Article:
Design Books | Nov 5, 2013 |
Hot off the press: 12 new design books round out the season
By Staff

Over the past few months, close to 50 books have been released to inspire designers and design enthusiasts across the country and beyond—and it’s not over yet. Just in time for the holiday gift-giving season, a dozen new books are being released, rounding out this massive book season.

Interior designer Brian McCarthy’s new book Luminous Interiors (Stewart, Tabori & Chang) starts out with a foreword by Bunny Williams. Inspired by the Parish Hadley alum, this volume explores nine of his favorite projects around the country, from the Hamptons to Southern California. Photographs are paired alongside McCarthy's personal text, taking the reader through his creative process, offering insight into his inspiration and the design decisions by which his plans become reality.

Design book veteran Alexa Hampton is ready to take readers through her process of selecting the details for elegant, classic homes with inviting living rooms, bedrooms, dining rooms, kitchens and other spaces in her latest book Decorating in Detail (Potter Style). In the book, Hampton shares the development process for eight elegant homes in locations from New York City to New Orleans, and describes how she and the homeowners chose all of the elements, from textures to fabrics to furniture.

Aside from her own new book, Hampton has written the foreword to In with the Old: Classic Décor from A to Z (Potter Style) by The Peak of Chic blogger Jennifer Boles. The book is written in the format of an encyclopedia including 100 of the most stylish decorating details (chintz, striped walls and orangeries) that were favored by the great tastemakers of the 20th century. Boles also gives helpful tips on decorating with these traditional flourishes today.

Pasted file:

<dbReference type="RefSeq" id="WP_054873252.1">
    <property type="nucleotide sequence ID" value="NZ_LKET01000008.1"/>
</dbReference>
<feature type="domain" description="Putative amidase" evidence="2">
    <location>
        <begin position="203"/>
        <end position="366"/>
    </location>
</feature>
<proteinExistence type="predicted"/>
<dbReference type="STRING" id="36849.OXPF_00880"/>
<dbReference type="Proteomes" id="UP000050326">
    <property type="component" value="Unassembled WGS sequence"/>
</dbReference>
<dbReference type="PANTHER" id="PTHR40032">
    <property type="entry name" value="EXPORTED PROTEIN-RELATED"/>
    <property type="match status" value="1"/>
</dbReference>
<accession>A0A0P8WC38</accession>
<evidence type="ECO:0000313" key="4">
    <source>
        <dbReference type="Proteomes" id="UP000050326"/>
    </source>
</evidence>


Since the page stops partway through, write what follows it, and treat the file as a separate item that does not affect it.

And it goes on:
AphroChic bloggers and designers Jeanine Hays and Bryan Mason along with Lonny co-founder and photographer Patrick Cline take readers into homes where cultural, global décor breathes beauty and soul into contemporary interiors in REMIX: Decorating with Culture Objects and Soul (Potter Style). The book shows how bold color, unique patterns like ikats and suzanis, original art, and handcrafted furnishings and accessories can help express cultural and travel experiences in stylish ways. HGTV star Danielle Colding shares her insight in the books foreword.

Eva Zeisel was one of the twentieth century's most influential ceramicists and designers of modern housewares, and is now the subject of a new book—Eva Zisel: Life, Design and Beauty (Chronicle Books). The richly illustrated volume is the first-ever complete biographical account of Zeisel's life and work and presents an extensive survey of every line she ever created, plus 28 short essays from scholars, collectors, curators and designers. With an introduction by Zisel, the book was co-authored by Pirco Wolfframm and Pat Kirkham with photographs by Brent Brolin.

Nina Campbell Interiors (Cico) focuses on introducing all-important detail into the home, whether in the form of texture, color, lighting, art, flowers or other finishing touches. This book features the private homes of Campbell's clients, ranging from a city pied-a-terre to a large family home, from a chic apartment to a country bolt-hole, all designed and decorated to suit a range of lifestyles, but all reflecting Campbell's eye for detail.